Barry Morell (t), Turiddu; Metropolitan Opera Orchestra, Fausto Cleva, cond. Live performance, Dec. 8, 1962


This, you recall, is the little scene in which Santuzza tries to find out from Turiddu's mother where he is. That moment I love so much, Santuzza's "Mamma Lucia, I beg you, weeping," comes at 2:16 of our clip today, and after Mamma Lucia's "Enter" (at 3:16), Santa's heart-rending cry of "I'm excommunicated, I'm excommunicated" comes at 3:26.

MASCAGNI: Cavalleria rusticana:
Santuzza, "Dite, Mamma Lucia"

SANTUZZA: Tell me, Mamma Lucia . . .
MAMMA LUCIA [surprised]: It's you? What do you want?
SANTUZZA: Where is Turiddu?
MAMMA LUCIA: So you come here to look
for my son?
SANTUZZA: I just want to know,
forgive me, where to find him.
MAMMA LUCIA: I don't know, I don't know. I don't want trouble.
SANTUZZA: Mamma Lucia, I beg you, weeping,
act as our Lord did toward Mary Magdalen.
Tell me for pity's sake, where is Turiddu?

Tell me for pity's sake, where is Turiddu?
MAMMA LUCIA: He went for wine to Francofonte.
SANTUZZA: No! He was seen in the village late last night.
MAMMA LUCIA: What are you saying? If he didn't come home . . .
[Going toward her house] Enter.
SANTUZZA: I can't enter your house. I can't enter.
I'm excommunicated. I'm excommunicated.

MAMMA LUCIA: And what do would you know about my dear son?
SANTUZZA: What a thorn I have in my heart!
Irene Dalis (ms), Santuzza; Lili Chookasian (c), Mamma Lucia; Metropolitan Opera Orchestra, Fausto Cleva, cond. Live performance, Dec. 8, 1962


The above dialogue between Santuzza and Mamma Lucia is interrupted, you'll recall, by the music announcing the entrance of the teamster Alfio, who mentions in his energetic song that when he finishes his rounds he returns home to "Lola." A "Lola," again you'll recall, is the woman to whom our offstage tenor sang his seductive "Siciliana" in the Prelude.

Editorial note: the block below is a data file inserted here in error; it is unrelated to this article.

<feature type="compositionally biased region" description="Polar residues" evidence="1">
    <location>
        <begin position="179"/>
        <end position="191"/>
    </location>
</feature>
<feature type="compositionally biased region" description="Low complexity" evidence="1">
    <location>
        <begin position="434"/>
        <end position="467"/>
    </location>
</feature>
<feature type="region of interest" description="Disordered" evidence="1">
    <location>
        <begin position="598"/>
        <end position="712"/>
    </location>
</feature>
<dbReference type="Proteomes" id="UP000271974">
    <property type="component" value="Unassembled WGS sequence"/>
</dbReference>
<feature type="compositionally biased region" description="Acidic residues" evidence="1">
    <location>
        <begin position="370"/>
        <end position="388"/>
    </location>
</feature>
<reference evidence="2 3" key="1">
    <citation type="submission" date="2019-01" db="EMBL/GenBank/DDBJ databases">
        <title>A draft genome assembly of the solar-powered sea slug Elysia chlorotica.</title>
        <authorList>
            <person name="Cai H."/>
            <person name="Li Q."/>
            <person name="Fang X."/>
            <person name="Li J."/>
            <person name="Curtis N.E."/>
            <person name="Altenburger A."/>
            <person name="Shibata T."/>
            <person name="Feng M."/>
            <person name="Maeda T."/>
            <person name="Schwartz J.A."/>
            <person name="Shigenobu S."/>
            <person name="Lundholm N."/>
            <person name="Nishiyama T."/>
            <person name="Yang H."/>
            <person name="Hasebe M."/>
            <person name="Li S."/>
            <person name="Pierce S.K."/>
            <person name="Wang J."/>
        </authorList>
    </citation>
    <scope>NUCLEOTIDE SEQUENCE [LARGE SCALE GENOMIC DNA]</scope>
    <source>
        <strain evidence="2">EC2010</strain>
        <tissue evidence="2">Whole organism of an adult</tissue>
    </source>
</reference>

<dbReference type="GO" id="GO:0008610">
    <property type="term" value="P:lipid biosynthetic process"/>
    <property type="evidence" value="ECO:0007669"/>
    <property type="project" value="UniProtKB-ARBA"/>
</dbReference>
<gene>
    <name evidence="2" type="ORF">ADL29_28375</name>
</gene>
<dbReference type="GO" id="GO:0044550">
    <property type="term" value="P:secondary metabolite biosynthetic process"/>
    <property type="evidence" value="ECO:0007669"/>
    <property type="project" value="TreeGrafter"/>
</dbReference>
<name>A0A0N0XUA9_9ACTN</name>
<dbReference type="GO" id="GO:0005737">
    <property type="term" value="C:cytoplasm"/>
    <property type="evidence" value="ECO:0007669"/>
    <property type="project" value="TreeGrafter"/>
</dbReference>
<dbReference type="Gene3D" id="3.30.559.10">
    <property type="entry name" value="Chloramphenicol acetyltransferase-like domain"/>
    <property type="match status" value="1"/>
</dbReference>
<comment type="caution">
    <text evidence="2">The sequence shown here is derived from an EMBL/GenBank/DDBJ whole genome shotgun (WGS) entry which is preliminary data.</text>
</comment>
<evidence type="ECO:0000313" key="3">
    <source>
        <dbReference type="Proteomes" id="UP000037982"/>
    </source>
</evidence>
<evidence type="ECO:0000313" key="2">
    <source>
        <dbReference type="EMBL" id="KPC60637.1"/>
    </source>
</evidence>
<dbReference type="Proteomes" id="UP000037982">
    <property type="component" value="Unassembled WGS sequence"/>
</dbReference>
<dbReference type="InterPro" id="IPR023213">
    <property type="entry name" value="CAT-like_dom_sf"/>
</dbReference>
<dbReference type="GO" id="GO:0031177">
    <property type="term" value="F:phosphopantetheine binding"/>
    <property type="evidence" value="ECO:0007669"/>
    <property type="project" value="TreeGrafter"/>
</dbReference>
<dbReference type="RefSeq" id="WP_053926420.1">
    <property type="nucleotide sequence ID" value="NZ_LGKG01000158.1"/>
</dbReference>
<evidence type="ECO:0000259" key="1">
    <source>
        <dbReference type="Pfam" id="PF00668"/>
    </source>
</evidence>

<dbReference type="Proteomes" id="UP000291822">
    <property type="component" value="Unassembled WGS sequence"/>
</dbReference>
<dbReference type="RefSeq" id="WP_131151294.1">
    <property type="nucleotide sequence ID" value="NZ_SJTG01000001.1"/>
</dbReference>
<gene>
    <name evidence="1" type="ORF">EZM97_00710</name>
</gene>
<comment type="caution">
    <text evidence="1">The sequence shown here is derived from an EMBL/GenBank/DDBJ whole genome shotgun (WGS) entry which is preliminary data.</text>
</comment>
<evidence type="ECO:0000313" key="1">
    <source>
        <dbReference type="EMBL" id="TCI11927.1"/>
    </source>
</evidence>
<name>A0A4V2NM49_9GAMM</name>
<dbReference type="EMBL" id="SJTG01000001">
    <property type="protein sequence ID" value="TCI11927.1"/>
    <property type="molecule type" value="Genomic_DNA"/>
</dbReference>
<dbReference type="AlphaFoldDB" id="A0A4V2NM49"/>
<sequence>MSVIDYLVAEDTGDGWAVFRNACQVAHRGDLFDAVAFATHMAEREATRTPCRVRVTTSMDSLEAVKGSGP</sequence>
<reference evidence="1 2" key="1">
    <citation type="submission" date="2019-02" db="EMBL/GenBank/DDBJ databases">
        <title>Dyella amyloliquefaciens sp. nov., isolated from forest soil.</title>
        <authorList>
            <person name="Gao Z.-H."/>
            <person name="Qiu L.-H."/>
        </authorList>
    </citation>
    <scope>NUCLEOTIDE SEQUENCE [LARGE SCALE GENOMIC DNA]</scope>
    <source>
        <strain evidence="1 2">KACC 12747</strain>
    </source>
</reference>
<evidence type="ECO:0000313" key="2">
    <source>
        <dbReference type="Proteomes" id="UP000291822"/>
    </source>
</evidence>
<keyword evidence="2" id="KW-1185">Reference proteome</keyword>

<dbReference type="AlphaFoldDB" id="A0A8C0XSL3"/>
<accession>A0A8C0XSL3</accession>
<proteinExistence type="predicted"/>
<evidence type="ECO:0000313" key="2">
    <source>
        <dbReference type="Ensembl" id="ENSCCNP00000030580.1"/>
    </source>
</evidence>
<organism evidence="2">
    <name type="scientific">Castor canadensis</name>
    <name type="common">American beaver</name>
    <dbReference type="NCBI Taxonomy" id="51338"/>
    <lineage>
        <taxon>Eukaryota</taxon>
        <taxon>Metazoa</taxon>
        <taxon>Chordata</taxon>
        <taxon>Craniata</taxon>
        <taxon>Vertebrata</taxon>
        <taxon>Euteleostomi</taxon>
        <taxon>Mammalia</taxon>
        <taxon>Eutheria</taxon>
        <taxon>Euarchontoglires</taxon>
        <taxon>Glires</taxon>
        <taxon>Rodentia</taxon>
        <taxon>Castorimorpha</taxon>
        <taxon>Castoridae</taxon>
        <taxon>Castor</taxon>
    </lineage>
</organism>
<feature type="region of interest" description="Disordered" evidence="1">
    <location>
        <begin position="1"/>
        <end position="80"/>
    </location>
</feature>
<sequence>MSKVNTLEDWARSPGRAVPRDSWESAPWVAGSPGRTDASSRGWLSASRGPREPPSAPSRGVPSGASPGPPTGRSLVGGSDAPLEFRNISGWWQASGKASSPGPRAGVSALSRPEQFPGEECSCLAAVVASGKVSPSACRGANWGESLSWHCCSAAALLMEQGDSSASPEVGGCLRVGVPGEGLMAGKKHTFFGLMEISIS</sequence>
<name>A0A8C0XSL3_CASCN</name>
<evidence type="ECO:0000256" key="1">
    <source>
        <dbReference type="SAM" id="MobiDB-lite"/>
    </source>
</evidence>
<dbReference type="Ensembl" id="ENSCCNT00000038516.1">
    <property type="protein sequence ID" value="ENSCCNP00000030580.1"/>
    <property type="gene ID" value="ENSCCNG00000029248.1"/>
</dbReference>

It's Francis Ford Coppola's "highly dramatic (or literally melodramatic) use (or more accurately abuse) [in The Godfather Part III] of the great Easter service, which provides a backdrop for the film's climactic serial bloodbath," that forms the basis for my complaint about what he did with, or to, the opera. As I wrote:
I know people will think I'm engaged in fuddy-duddyist nitpicking when I complain about Coppola's mendacious rearrangement, moving the Easter hymn of Pietro Mascagni's Cavalleria rusticana from virtually the beginning of the opera to virtually the end. Give us a break, isn't that just a bit of dramatic license?

Well, no, it isn't. It not only misrepresents the kind of story-telling Mascagni was engaged in, which is bad enough (come on now, if you think Cavalleria is worthy enough to exploit for your own dramatic purpose as the Sicilian-themed opera that Michael Corleone's son Anthony is singing for his operatic debut, in the capital of Corleone country, Palermo, Sicily, then I'm sorry, you have an obligation not to falsify it so blatantly), but transforms the intense character portraits Mascagni was undertaking into cheesy melodrama -- "operatic" in the conventionally disparaging sense.

Bottom line: Coppola has every right to choose cheesy melodrama for his own story-telling, but not to transform other people's into it.

In this excerpt from the composer's 1938 Hague performance, the moment I love, when the organ first sounds, preparing us for the beginning of the Easter service inside the church (with the singing of the "Regina coeli), occurs at 3:07. I know we've heard the Easter hymn -- with the "Regina coeli" (at 3:36 of our clip) being sung inside the church and the villagers still outside singing, "Let us celebrate in hymn that our Lord isn't dead." But we're going to hear the scene beginning with the "Regina coeli" once more, because this is, remember, our starting point -- my extreme discontent with the trashing inflicted on the opera by Coppola in Godfather III.